Despite Time Warner's rejection of 21st Century Fox's whopping $80 billion offer to buy the company last month, it was still assumed by a number of people, that negotiations would be ongoing and that Fox would continue to push its bid. It seemed, perhaps, that Time Warner was even maybe gaming Fox, and looking to up the bid a bit before it said yes.
Well, anyone who thought that was, for lack of a better word, wrong.
Fox has completely withdrawn its bid to buy Time Warner, it was revealed via a statement from Fox Chairman and CEO Rupert Murdoch on Tuesday. What he said, essentially, is that Time Warner refused to play ball, and that Fox shareholders were not happy with the idea.
“We viewed a combination with Time Warner as a unique opportunity to bring together two great companies, each with celebrated content and brands. Our proposal had significant strategic merit and compelling financial rationale and our approach had always been friendly," Murdoch said. "However, Time Warner management and its Board refused to engage with us to explore an offer which was highly compelling."
The transaction also was "unattractive to Fox shareholders," he said, which became apparent given the reaction they had to the proposed deal, namely undervaluing its stock.
" These factors, coupled with our commitment to be both disciplined in our approach to the combination and focused on delivering value for the Fox shareholders, has led us to withdraw our offer."
It was revealed three weeks ago that Fox had made the proposal to buy Time Warner for $80 billion, or 1.531 Class A non-voting common shares and $32.42 in cash per share,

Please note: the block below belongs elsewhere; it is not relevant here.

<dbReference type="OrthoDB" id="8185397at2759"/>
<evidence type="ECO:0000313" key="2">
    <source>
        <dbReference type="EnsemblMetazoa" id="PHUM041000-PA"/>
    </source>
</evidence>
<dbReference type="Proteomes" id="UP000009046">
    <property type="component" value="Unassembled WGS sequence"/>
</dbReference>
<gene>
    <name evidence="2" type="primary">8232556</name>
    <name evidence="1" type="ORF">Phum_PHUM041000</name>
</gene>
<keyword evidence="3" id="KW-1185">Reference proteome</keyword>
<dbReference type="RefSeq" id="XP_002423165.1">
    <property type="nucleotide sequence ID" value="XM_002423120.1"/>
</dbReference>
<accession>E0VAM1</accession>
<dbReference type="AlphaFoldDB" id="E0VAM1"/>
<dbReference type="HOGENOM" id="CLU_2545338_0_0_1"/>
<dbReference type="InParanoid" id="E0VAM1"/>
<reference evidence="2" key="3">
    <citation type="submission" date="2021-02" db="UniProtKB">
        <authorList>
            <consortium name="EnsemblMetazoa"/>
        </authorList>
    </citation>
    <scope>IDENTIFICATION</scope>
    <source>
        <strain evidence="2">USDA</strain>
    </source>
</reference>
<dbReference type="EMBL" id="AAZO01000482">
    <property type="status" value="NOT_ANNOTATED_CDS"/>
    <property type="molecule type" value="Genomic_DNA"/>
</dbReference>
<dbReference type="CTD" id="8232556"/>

The reason Time Warner gave for rejecting the deal was that it did not have confidence in the Fox's ability to actually handle a company whose combined revenue would have been $65 billion. Plus, the company said it realized that becoming part of Fox would not allow it to go ahead with its own strategy going forward.
Combined, the two companies would have overseen Fox, Fox News, FX, TNT, TBS, HBO, and movie studios like 20th Century Fox and Warner Bros. In essence, such a deal would have even further consolidated the number of companies choosing what media we consume.
It looks like Murdoch made the right call when it comes to Fox stockholders: shares are up nearly 6.5% in after hours trading, after having fallen 1.08% to $31.03 during regular trading.
Shares of Time Warner, meanwhile, have sunk over 11% in after-hours trading, after falling 0.4%, to $85.19 a share, during the day.
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